Pallai, Kumar and Soni conceived and executed a scheme to defraud plaintiffs by conducting and operating SBI and Patson Companies by a pattern of racketeering activities, including numerous uses of the United States mails in violation of Section 1341. Acting to benefit themselves, SBI and Patson Companies, they presented Kaushal with false financial statements that intentionally overstated the assets and understated the liabilities of Patson Companies by more than $700,000. Thereby the three induced Kaushal to organize Raja Companies and through those companies, in May 1981, to purchase the assets and to assume the liabilities of Patson Companies (including the debt to SBI). With the participation of at least five other SBI employees,*fn5 the three also used the mails to induce Kaushal and his wife Vinod Kaushal to guarantee the Raja debts personally, securing the debts with their personal assets.

It was also part of the scheme that, as plaintiffs began discovering the fraud, SBI would seize by foreclosure the one solvent business in the Raja group, the Khyber India Restaurant (the "Restaurant") and sell it to Chatwal Hotels & Restaurants, Inc. ("Chatwal Corp.") and its principal, Sant Chatwal ("Chatwal"), an important SBI customer in New York. This aspect of the proposed scheme (not yet implemented) has been conducted by seven persons*fn6 and also involved numerous violations of Section 1341.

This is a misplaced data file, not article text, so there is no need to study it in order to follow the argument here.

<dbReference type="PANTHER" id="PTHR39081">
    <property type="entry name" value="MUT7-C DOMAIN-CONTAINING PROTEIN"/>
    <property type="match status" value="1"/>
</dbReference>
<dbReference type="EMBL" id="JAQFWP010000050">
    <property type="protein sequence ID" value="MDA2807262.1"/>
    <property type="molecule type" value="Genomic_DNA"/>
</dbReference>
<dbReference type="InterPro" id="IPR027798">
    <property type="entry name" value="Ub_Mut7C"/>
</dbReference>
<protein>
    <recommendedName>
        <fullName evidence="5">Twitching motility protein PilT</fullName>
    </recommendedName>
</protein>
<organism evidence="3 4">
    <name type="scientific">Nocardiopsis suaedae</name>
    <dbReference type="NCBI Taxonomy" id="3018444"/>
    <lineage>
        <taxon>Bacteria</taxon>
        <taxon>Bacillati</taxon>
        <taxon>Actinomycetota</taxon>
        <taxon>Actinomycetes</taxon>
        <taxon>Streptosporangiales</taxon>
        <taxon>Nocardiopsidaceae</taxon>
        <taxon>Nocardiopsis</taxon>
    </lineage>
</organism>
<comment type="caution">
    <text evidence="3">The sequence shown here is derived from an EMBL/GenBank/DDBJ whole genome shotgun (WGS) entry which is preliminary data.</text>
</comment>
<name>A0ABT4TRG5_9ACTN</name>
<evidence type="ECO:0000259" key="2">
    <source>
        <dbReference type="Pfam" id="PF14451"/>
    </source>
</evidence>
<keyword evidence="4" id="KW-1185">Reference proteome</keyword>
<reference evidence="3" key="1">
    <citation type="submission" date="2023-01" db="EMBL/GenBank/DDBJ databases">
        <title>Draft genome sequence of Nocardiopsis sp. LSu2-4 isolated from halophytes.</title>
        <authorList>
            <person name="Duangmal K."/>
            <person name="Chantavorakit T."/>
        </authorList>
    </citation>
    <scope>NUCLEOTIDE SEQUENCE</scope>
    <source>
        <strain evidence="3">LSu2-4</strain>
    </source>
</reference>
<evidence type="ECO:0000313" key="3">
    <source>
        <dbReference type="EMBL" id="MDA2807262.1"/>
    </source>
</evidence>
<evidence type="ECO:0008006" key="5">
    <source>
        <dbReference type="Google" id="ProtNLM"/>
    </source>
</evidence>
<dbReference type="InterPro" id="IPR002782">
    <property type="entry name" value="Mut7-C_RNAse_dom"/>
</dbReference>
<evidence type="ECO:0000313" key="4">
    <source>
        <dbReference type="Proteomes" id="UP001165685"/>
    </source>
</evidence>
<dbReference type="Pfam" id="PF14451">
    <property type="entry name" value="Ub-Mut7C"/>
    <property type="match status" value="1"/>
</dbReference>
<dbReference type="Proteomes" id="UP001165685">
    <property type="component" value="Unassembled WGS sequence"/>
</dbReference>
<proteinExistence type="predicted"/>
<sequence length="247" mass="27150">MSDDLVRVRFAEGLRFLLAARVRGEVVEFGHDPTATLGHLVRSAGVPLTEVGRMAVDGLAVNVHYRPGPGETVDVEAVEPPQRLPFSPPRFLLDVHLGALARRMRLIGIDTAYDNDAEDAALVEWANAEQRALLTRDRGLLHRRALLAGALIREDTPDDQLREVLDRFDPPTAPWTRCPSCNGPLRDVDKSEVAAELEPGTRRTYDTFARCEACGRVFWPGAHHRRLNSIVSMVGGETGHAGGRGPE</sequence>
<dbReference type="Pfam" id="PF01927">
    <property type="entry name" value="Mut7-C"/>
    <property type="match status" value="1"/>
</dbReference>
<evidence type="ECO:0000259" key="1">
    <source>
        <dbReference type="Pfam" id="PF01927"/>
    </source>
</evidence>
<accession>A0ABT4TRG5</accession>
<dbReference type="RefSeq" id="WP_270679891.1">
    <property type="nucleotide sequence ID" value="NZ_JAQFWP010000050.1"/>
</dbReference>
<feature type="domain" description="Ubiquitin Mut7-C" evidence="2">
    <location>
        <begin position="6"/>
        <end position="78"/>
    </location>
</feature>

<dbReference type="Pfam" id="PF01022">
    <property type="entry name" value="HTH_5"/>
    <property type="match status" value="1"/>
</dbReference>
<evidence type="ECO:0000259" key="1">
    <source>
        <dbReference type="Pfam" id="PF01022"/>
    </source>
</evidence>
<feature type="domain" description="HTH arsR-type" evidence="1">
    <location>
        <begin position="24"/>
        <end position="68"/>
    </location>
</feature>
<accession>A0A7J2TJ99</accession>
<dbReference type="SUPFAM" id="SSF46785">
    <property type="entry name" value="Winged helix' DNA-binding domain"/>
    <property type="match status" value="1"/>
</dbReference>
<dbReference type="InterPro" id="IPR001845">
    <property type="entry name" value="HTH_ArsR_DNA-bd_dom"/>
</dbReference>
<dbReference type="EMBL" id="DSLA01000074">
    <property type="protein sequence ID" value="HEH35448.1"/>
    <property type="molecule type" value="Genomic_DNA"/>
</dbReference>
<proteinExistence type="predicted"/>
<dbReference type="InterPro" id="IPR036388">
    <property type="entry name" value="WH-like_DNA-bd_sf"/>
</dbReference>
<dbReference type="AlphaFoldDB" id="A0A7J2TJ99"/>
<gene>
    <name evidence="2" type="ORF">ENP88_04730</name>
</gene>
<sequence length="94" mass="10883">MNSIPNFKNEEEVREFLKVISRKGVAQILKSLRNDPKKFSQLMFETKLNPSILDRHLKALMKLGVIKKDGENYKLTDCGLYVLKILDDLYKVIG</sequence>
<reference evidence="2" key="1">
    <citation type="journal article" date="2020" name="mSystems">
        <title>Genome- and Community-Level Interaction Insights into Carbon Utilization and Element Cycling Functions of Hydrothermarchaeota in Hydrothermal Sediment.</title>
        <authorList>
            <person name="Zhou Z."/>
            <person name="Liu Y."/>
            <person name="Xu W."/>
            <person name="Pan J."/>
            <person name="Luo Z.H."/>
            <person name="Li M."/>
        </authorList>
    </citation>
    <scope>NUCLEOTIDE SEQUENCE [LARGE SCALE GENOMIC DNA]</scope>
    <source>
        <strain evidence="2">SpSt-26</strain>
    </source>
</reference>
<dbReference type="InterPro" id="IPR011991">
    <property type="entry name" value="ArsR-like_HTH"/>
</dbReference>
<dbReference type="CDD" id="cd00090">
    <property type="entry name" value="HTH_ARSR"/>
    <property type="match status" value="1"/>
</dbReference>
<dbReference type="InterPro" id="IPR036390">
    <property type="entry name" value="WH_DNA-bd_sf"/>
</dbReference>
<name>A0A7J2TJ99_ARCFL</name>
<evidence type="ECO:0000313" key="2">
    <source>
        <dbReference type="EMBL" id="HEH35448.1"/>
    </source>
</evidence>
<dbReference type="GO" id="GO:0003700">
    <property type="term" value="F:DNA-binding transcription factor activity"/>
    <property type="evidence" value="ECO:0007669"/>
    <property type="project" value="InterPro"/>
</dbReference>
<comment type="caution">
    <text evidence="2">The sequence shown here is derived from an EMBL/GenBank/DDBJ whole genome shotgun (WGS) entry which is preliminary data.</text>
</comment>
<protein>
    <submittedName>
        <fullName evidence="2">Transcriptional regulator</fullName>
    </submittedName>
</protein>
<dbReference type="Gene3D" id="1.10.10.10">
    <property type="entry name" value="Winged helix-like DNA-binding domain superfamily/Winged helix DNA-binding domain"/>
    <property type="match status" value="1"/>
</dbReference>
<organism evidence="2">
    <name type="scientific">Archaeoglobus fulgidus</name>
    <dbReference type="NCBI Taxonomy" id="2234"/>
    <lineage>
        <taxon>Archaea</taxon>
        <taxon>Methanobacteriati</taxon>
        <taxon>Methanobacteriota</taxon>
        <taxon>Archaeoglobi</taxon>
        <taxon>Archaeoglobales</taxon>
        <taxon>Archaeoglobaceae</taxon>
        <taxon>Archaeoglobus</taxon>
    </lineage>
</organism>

Scope of Private RICO

Private RICO, part of the Racketeer Influenced and Corrupt Organizations Act ("RICO"), Sections 1961-68, reads:

  Any person injured in his business or property by
  reason of a violation of section 1962 of this